I took the GMAT back in June. I studied for about a month and a half and didn't sweat it too hard - B-school isn't my end-all-and-be-all option - but I still studied at least every other day. Used Kaplan
Comprehensive Program and the OG 11
, and I pretty much did math drills - 10 or 20 questions at a time - constantly, carefully studying the correct solutions to problems I got wrong. Took a full GMAT or two each weekend for three weeks. I more or less ignored the writing and verbal portions, since I was completely confident of my skills there.
First time around, I racked up a 680 (Q39, V42, AWA 6). I was pretty pleased with this score itself, but the percentile breakdowns - 57% quant versus 95% verbal - were troubling.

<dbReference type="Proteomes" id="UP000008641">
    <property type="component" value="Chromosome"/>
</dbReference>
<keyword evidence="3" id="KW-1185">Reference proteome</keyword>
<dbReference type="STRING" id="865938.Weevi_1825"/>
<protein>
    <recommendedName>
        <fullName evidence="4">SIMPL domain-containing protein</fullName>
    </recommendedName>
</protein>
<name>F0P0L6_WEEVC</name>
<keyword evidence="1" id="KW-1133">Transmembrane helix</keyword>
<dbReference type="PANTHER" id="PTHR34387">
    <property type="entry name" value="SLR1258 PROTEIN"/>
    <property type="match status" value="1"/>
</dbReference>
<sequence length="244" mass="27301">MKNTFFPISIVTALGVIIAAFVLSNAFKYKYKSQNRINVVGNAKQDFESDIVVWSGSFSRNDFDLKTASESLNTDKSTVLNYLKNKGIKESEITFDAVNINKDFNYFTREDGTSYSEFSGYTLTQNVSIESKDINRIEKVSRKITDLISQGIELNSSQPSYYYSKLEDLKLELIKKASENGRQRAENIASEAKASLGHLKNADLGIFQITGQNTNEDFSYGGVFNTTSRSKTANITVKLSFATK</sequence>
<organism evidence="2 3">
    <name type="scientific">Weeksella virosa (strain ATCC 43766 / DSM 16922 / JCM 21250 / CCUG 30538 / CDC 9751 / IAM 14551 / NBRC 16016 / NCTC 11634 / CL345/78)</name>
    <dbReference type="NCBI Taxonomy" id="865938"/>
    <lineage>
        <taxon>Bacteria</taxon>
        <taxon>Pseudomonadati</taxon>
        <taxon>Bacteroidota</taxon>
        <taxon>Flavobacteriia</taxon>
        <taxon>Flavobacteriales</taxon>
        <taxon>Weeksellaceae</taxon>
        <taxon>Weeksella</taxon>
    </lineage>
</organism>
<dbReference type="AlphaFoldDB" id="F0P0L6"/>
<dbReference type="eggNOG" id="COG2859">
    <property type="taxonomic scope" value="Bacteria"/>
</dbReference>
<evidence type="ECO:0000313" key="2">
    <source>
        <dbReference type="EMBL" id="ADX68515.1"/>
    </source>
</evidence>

After then taking the GRE (which comparatively I found much easier) and taking a break for about a month, I was convinced to try the GMAT again to bring up that quant score. I got a 750 on the GRE quant, and figured I should be able to do better than 57%. I got the Barrons comprehensive prep book, and was very disappointed. Much easier than what I was looking for. Nevertheless, I used it and studied hard for about a week, and then took the test again yesterday (on my birthday!).
Much more pleased with the outcome this time around - 700 (Q44, 70%, and V41, 92%). Sure, my Q score isn't going to impress anyone used to seeing Indian engineers or bankers, but since I'm coming from a non-profit/international development field, I don't think I'll be considered in the same pool. I'm looking at a specialization in entrepreneurship and non-profit management.
I agree that physical activity and exercise is crucial to doing well. I play soccer four days a week and like that sensation of dull soreness when I sit down to take a test. Makes me concentrate better.
I've found this board super helpful for application and adcom advice, not to mention for the problems posted. I hope to continue to help out any way I can. Thanks guys!